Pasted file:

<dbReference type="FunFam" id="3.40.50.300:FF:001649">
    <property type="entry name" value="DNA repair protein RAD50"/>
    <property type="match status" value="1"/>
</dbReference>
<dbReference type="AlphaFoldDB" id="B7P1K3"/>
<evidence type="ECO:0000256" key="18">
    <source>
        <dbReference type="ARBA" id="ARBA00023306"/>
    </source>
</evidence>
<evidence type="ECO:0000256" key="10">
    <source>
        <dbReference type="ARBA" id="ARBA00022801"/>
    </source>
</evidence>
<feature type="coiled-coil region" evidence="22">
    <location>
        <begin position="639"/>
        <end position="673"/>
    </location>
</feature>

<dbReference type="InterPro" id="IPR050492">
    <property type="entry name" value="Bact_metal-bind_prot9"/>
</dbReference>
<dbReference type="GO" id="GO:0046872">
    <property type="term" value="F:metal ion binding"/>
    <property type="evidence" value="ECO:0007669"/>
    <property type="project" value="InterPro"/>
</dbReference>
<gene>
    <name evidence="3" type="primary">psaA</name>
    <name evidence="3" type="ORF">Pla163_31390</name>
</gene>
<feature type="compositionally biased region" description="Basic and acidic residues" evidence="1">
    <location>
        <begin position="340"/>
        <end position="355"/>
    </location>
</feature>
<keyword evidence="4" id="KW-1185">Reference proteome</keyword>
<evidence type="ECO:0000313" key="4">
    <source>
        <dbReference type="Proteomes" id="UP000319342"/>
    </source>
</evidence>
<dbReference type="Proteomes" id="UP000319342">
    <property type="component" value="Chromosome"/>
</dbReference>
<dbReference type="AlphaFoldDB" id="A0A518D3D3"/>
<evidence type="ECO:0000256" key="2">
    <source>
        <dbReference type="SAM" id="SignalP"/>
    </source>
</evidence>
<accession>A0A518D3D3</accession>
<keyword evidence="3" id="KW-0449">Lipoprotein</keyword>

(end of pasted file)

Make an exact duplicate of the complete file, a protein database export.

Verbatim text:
<dbReference type="FunFam" id="3.40.50.300:FF:001649">
    <property type="entry name" value="DNA repair protein RAD50"/>
    <property type="match status" value="1"/>
</dbReference>
<dbReference type="AlphaFoldDB" id="B7P1K3"/>
<evidence type="ECO:0000256" key="18">
    <source>
        <dbReference type="ARBA" id="ARBA00023306"/>
    </source>
</evidence>
<evidence type="ECO:0000256" key="10">
    <source>
        <dbReference type="ARBA" id="ARBA00022801"/>
    </source>
</evidence>
<feature type="coiled-coil region" evidence="22">
    <location>
        <begin position="639"/>
        <end position="673"/>
    </location>
</feature>

<dbReference type="InterPro" id="IPR050492">
    <property type="entry name" value="Bact_metal-bind_prot9"/>
</dbReference>
<dbReference type="GO" id="GO:0046872">
    <property type="term" value="F:metal ion binding"/>
    <property type="evidence" value="ECO:0007669"/>
    <property type="project" value="InterPro"/>
</dbReference>
<gene>
    <name evidence="3" type="primary">psaA</name>
    <name evidence="3" type="ORF">Pla163_31390</name>
</gene>
<feature type="compositionally biased region" description="Basic and acidic residues" evidence="1">
    <location>
        <begin position="340"/>
        <end position="355"/>
    </location>
</feature>
<keyword evidence="4" id="KW-1185">Reference proteome</keyword>
<evidence type="ECO:0000313" key="4">
    <source>
        <dbReference type="Proteomes" id="UP000319342"/>
    </source>
</evidence>
<dbReference type="Proteomes" id="UP000319342">
    <property type="component" value="Chromosome"/>
</dbReference>
<dbReference type="AlphaFoldDB" id="A0A518D3D3"/>
<evidence type="ECO:0000256" key="2">
    <source>
        <dbReference type="SAM" id="SignalP"/>
    </source>
</evidence>
<accession>A0A518D3D3</accession>
<keyword evidence="3" id="KW-0449">Lipoprotein</keyword>